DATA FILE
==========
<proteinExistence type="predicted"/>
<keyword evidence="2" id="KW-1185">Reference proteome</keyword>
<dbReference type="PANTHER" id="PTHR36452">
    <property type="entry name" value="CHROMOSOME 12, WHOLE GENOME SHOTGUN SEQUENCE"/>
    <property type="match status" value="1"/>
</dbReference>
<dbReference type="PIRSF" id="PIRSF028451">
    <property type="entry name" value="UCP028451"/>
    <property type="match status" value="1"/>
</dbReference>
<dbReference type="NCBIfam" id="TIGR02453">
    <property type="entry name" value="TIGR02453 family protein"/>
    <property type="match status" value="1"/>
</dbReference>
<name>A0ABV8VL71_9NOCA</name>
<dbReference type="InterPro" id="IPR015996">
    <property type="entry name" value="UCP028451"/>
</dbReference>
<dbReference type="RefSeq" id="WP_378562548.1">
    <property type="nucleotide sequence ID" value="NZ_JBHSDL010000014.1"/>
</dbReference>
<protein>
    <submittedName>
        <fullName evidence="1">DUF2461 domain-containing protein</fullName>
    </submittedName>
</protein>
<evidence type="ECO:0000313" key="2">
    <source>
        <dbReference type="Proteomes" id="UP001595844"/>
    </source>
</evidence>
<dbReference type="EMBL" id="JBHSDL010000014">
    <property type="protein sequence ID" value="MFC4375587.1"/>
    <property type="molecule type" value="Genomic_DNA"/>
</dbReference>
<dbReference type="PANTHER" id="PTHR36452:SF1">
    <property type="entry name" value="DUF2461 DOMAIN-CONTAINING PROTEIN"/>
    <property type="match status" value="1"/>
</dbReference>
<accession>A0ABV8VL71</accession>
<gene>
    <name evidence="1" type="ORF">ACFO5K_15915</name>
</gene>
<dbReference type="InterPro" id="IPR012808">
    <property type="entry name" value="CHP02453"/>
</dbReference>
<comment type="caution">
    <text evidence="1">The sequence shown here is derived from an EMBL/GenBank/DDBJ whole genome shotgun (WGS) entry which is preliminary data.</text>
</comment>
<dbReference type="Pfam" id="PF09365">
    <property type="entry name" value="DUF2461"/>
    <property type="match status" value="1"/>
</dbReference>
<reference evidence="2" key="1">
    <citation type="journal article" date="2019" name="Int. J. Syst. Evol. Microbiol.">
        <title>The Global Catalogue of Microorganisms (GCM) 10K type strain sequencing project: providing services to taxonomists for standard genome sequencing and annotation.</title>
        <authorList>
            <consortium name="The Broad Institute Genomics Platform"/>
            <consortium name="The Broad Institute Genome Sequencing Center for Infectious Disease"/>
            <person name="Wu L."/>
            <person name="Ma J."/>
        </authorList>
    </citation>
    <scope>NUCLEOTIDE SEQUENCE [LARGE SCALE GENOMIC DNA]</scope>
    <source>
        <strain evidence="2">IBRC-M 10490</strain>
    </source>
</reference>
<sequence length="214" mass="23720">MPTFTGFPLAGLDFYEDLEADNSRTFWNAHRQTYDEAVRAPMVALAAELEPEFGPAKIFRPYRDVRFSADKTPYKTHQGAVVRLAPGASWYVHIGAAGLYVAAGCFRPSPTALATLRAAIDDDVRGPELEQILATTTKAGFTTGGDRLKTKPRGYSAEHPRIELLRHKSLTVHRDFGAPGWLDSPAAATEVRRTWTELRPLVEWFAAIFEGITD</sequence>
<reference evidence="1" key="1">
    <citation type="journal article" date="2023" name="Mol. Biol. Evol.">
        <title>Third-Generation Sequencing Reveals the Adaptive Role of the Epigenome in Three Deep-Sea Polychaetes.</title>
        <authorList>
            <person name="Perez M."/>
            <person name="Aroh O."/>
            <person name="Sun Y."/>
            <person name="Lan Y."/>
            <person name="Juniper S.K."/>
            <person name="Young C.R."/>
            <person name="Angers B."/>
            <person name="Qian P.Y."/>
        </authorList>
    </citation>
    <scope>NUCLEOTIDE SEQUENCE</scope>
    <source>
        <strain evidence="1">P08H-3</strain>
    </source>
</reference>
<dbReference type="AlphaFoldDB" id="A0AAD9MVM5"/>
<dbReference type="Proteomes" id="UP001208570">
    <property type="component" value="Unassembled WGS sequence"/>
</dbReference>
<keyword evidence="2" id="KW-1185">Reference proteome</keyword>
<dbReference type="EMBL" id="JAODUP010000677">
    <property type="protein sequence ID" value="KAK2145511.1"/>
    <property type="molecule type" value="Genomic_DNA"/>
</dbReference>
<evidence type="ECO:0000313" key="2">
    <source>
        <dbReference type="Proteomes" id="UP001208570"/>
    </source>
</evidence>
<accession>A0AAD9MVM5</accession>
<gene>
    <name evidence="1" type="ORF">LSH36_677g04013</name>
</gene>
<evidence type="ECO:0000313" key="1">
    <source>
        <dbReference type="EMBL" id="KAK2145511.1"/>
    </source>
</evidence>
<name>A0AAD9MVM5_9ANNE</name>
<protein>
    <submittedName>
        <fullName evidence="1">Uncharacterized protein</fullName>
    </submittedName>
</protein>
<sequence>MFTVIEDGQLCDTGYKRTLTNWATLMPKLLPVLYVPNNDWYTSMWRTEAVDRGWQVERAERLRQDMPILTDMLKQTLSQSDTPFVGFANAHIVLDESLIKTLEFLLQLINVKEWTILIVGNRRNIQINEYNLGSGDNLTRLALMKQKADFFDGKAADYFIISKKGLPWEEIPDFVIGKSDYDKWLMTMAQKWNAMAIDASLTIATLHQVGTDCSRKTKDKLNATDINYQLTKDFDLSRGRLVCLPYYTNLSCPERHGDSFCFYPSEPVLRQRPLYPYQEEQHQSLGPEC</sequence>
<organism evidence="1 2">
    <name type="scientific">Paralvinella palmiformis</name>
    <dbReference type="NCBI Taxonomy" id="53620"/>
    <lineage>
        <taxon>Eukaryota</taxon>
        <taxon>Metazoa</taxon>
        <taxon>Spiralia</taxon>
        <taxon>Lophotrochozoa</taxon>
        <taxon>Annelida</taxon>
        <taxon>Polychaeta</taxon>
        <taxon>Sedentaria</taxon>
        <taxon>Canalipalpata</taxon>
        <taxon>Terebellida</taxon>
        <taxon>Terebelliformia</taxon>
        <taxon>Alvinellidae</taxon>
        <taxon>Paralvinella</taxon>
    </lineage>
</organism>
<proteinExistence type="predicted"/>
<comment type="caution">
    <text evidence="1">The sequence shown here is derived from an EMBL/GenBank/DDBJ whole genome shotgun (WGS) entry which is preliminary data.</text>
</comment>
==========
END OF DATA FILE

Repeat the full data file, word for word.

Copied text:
<proteinExistence type="predicted"/>
<keyword evidence="2" id="KW-1185">Reference proteome</keyword>
<dbReference type="PANTHER" id="PTHR36452">
    <property type="entry name" value="CHROMOSOME 12, WHOLE GENOME SHOTGUN SEQUENCE"/>
    <property type="match status" value="1"/>
</dbReference>
<dbReference type="PIRSF" id="PIRSF028451">
    <property type="entry name" value="UCP028451"/>
    <property type="match status" value="1"/>
</dbReference>
<dbReference type="NCBIfam" id="TIGR02453">
    <property type="entry name" value="TIGR02453 family protein"/>
    <property type="match status" value="1"/>
</dbReference>
<name>A0ABV8VL71_9NOCA</name>
<dbReference type="InterPro" id="IPR015996">
    <property type="entry name" value="UCP028451"/>
</dbReference>
<dbReference type="RefSeq" id="WP_378562548.1">
    <property type="nucleotide sequence ID" value="NZ_JBHSDL010000014.1"/>
</dbReference>
<protein>
    <submittedName>
        <fullName evidence="1">DUF2461 domain-containing protein</fullName>
    </submittedName>
</protein>
<evidence type="ECO:0000313" key="2">
    <source>
        <dbReference type="Proteomes" id="UP001595844"/>
    </source>
</evidence>
<dbReference type="EMBL" id="JBHSDL010000014">
    <property type="protein sequence ID" value="MFC4375587.1"/>
    <property type="molecule type" value="Genomic_DNA"/>
</dbReference>
<dbReference type="PANTHER" id="PTHR36452:SF1">
    <property type="entry name" value="DUF2461 DOMAIN-CONTAINING PROTEIN"/>
    <property type="match status" value="1"/>
</dbReference>
<accession>A0ABV8VL71</accession>
<gene>
    <name evidence="1" type="ORF">ACFO5K_15915</name>
</gene>
<dbReference type="InterPro" id="IPR012808">
    <property type="entry name" value="CHP02453"/>
</dbReference>
<comment type="caution">
    <text evidence="1">The sequence shown here is derived from an EMBL/GenBank/DDBJ whole genome shotgun (WGS) entry which is preliminary data.</text>
</comment>
<dbReference type="Pfam" id="PF09365">
    <property type="entry name" value="DUF2461"/>
    <property type="match status" value="1"/>
</dbReference>
<reference evidence="2" key="1">
    <citation type="journal article" date="2019" name="Int. J. Syst. Evol. Microbiol.">
        <title>The Global Catalogue of Microorganisms (GCM) 10K type strain sequencing project: providing services to taxonomists for standard genome sequencing and annotation.</title>
        <authorList>
            <consortium name="The Broad Institute Genomics Platform"/>
            <consortium name="The Broad Institute Genome Sequencing Center for Infectious Disease"/>
            <person name="Wu L."/>
            <person name="Ma J."/>
        </authorList>
    </citation>
    <scope>NUCLEOTIDE SEQUENCE [LARGE SCALE GENOMIC DNA]</scope>
    <source>
        <strain evidence="2">IBRC-M 10490</strain>
    </source>
</reference>
<sequence length="214" mass="23720">MPTFTGFPLAGLDFYEDLEADNSRTFWNAHRQTYDEAVRAPMVALAAELEPEFGPAKIFRPYRDVRFSADKTPYKTHQGAVVRLAPGASWYVHIGAAGLYVAAGCFRPSPTALATLRAAIDDDVRGPELEQILATTTKAGFTTGGDRLKTKPRGYSAEHPRIELLRHKSLTVHRDFGAPGWLDSPAAATEVRRTWTELRPLVEWFAAIFEGITD</sequence>
<reference evidence="1" key="1">
    <citation type="journal article" date="2023" name="Mol. Biol. Evol.">
        <title>Third-Generation Sequencing Reveals the Adaptive Role of the Epigenome in Three Deep-Sea Polychaetes.</title>
        <authorList>
            <person name="Perez M."/>
            <person name="Aroh O."/>
            <person name="Sun Y."/>
            <person name="Lan Y."/>
            <person name="Juniper S.K."/>
            <person name="Young C.R."/>
            <person name="Angers B."/>
            <person name="Qian P.Y."/>
        </authorList>
    </citation>
    <scope>NUCLEOTIDE SEQUENCE</scope>
    <source>
        <strain evidence="1">P08H-3</strain>
    </source>
</reference>
<dbReference type="AlphaFoldDB" id="A0AAD9MVM5"/>
<dbReference type="Proteomes" id="UP001208570">
    <property type="component" value="Unassembled WGS sequence"/>
</dbReference>
<keyword evidence="2" id="KW-1185">Reference proteome</keyword>
<dbReference type="EMBL" id="JAODUP010000677">
    <property type="protein sequence ID" value="KAK2145511.1"/>
    <property type="molecule type" value="Genomic_DNA"/>
</dbReference>
<evidence type="ECO:0000313" key="2">
    <source>
        <dbReference type="Proteomes" id="UP001208570"/>
    </source>
</evidence>
<accession>A0AAD9MVM5</accession>
<gene>
    <name evidence="1" type="ORF">LSH36_677g04013</name>
</gene>
<evidence type="ECO:0000313" key="1">
    <source>
        <dbReference type="EMBL" id="KAK2145511.1"/>
    </source>
</evidence>
<name>A0AAD9MVM5_9ANNE</name>
<protein>
    <submittedName>
        <fullName evidence="1">Uncharacterized protein</fullName>
    </submittedName>
</protein>
<sequence>MFTVIEDGQLCDTGYKRTLTNWATLMPKLLPVLYVPNNDWYTSMWRTEAVDRGWQVERAERLRQDMPILTDMLKQTLSQSDTPFVGFANAHIVLDESLIKTLEFLLQLINVKEWTILIVGNRRNIQINEYNLGSGDNLTRLALMKQKADFFDGKAADYFIISKKGLPWEEIPDFVIGKSDYDKWLMTMAQKWNAMAIDASLTIATLHQVGTDCSRKTKDKLNATDINYQLTKDFDLSRGRLVCLPYYTNLSCPERHGDSFCFYPSEPVLRQRPLYPYQEEQHQSLGPEC</sequence>
<organism evidence="1 2">
    <name type="scientific">Paralvinella palmiformis</name>
    <dbReference type="NCBI Taxonomy" id="53620"/>
    <lineage>
        <taxon>Eukaryota</taxon>
        <taxon>Metazoa</taxon>
        <taxon>Spiralia</taxon>
        <taxon>Lophotrochozoa</taxon>
        <taxon>Annelida</taxon>
        <taxon>Polychaeta</taxon>
        <taxon>Sedentaria</taxon>
        <taxon>Canalipalpata</taxon>
        <taxon>Terebellida</taxon>
        <taxon>Terebelliformia</taxon>
        <taxon>Alvinellidae</taxon>
        <taxon>Paralvinella</taxon>
    </lineage>
</organism>
<proteinExistence type="predicted"/>
<comment type="caution">
    <text evidence="1">The sequence shown here is derived from an EMBL/GenBank/DDBJ whole genome shotgun (WGS) entry which is preliminary data.</text>
</comment>